Yes, we where menaced by a giant wasp at Gary’s tonight.
But, more importantly, I picked up three gaming books today.
Firstly, on my way home from American Eagles (where I bought way too much stuff for future modeling products for my Orks, but in a good way…) I stopped by Alex’s place and grabbed the copy of the 4e Essentials Rules Compendium. From there I headed over to Gary’s where (before the menacing) I grabbed copies of Heroes of the Fallen Lands (the first of the Essentials player books) and Hamlet’s Hit Points (in hard-copy – I already own the .pdf).
First of all, let me say that it makes me happy just to be able to stack these books up. They’re all the same format (HHP is shorter than the other two, of course) and $20 apiece. Easily-portable, perfect-bound books at a price tag that has remained my “casual purchase” threshold for the last decade or so make me happy, in general. But I derive a special personal gratification from being able to stack my D&D books with what I consider more serious-minded (and in this case almost scholastic – but more on that later) works. In fact I could put my Essentials books next to Burning Wheel on the shelf and there wouldn’t be any outward incongruity.
(Aside: The art in both BW & 4eE seems eminently thematic to me. This is not a critical response to the art so much as it is ingrained expectation from my years of gaming. I don’t really like the glossy, prone-to-smudging paper in the Essentials books, but it lets WotC include the kind of colorful, cartoonish-in-a-good-way art that really evokes the “wow factor” that 4e ought to be about. In fact, that’s kind of one of my complaints about the Dark Sun material. Gaming art does a lot for my appreciation of a game’s tone, and the 4e DS art is too upbeat, in a way. Burning Wheel’s art, OTOH, reminds me of the best of the GURPS art (and there was a lot of GURPS art that was sadly far from great), boldly black and white ink-work that takes advantage of the chromatic limitations of what was primarily an economic decision…)
The Rules Compendium looks to be a very good book. I haven’t had a chance to really dig into it yet, although I’ve seen many of the more major changes previewed online already. What surprised me a bit about my quick skim was both how much non-mechanical play advice there was and that a lot of the material seemed aimed at players.
Now, the play advice is all stuff we’ve seen in the PHB2 and DMG2; not word-for-word, but it does seem to cover a lot of the same ground, albeit not as thoroughly. But for a new DM or player this is invaluable advice, and personally as a 30+ year veteran DM I find this kind of “refresher” to be both entertaining and valuable in it’s own right.
The player-focused information seemed a bit odd to me – it’s called simply “Rules Compendium”, but I’ve been under the impression that this was at least technically the GM book of the lot. I worried that, even at only $20 apiece, most non-DM players simply aren’t going to bother with the Rules Compendium (“that’s DM stuff!”). And on a practical note just getting them to read the non-crunchy parts of the book is liable to be a chore. But what I found when I cracked the Heroes of the Fallen Lands book was that a lot of this advice (the player-centric parts, in particular) is repeated.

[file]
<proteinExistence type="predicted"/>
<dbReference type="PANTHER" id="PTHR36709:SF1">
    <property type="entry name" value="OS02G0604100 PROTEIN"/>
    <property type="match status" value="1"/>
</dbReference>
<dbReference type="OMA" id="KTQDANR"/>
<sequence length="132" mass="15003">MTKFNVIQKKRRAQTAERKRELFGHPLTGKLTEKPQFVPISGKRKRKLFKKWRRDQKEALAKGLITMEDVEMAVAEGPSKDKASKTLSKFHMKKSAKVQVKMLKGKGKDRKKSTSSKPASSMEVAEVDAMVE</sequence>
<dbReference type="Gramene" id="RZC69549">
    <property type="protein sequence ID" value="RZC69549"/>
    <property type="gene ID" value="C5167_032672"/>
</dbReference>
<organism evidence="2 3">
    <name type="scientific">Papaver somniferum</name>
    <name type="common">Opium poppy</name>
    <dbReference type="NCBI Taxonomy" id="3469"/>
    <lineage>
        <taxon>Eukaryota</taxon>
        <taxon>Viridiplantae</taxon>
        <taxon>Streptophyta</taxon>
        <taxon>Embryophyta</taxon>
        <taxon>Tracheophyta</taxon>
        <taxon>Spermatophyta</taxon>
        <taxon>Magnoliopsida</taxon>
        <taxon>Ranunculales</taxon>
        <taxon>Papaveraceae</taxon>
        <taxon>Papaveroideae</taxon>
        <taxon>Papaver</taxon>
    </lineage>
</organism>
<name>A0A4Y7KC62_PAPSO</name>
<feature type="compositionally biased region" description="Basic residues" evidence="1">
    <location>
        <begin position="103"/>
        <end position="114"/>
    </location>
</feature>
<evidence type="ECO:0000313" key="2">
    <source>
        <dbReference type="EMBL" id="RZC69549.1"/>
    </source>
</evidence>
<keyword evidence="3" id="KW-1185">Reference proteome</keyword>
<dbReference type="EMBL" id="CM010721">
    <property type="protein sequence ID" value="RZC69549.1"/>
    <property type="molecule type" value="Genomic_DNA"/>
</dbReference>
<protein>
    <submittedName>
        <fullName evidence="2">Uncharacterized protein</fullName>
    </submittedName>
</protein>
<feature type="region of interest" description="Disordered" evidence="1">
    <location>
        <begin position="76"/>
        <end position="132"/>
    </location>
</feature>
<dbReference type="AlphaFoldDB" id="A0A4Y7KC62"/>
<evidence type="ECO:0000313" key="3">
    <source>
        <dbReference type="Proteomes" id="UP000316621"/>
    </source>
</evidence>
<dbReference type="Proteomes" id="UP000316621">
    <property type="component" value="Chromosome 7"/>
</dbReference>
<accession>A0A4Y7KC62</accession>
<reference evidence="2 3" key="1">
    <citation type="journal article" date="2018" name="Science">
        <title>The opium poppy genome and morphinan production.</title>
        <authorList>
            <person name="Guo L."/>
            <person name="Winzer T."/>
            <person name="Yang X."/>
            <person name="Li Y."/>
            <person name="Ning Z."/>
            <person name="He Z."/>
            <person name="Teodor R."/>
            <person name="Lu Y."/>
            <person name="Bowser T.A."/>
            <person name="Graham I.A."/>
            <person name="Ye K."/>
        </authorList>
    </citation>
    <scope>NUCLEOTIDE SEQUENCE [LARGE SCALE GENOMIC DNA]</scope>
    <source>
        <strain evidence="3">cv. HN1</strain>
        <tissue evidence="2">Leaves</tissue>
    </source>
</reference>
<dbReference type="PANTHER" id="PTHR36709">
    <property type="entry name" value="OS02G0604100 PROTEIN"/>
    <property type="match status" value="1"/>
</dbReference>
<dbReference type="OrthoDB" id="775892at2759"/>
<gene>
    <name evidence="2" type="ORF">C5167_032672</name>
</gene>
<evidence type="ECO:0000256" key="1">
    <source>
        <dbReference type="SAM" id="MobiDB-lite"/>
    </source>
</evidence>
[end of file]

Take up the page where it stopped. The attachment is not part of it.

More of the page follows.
Now, this is kind of a catch-22. I know that I, and probably a lot of DMs, am going to want both of the player books in addition to the Rules Compendium. I haven’t opened the books side-by-side to see if they’re exactly the same – well, except for the example of play I did check that and it is indeed, word-for-word the same thing. So I’m paying twice for the same material. But I guess I’m OK with that…
HotFL was more of a guilty-pleasure purchase for me, anyway. I enjoy playing 4e, and I’m going to want the stuff in there (and in HoFK, and in neither case do I personally considered the DDI to be sufficient), but primarily I DM. And one of the great things (for me) about 4e is that I don’t really need to know all of the player-side stuff. But it’s fun to have.
Hamlet’s Hit Points I’ve already mentioned – I got the .pdf a few days ago and have already been reading it. In the introduction (titled: “How To Pretend You’ve Read This Book”), Mr. Laws states: “If you walk away from reading this book thinking, “Well, that seemed obvious, now that I think of it,” and your gaming subtly improves as a result, it has done it’s job.“. And yeah, wow, I’m not even through the beat-map of Hamlet (the first of three, the other two being Casablanca and Dr. No) and I’m already having that reaction. Well, I haven’t actually gamed since reading it, so I can’t say that my gaming has subtly improved, but there’s not so much direct gaming advice in here as food for thought.
There are a few things that nag at me, however. Mr. Laws points out that certain scenes in plays / movies can’t easily be replicated in RPGs because of POV issues. And this is something that I’ve been chewing over myself, recently. I really want to be able to add not only third-person scenes with dramatic irony and stuff to my games, but also soliloquy / internal monologue for the PCs. And I’d like to have a way to foster a kind of pseudo-conflict between PCs, specifically more dramatic beats. This stuff isn’t anything that the book has really solved for me (yet – I’m not a third done with it, of course) but then I didn’t really expect it to. It’s more about helping me think about this stuff in what is hopefully a more constructive way.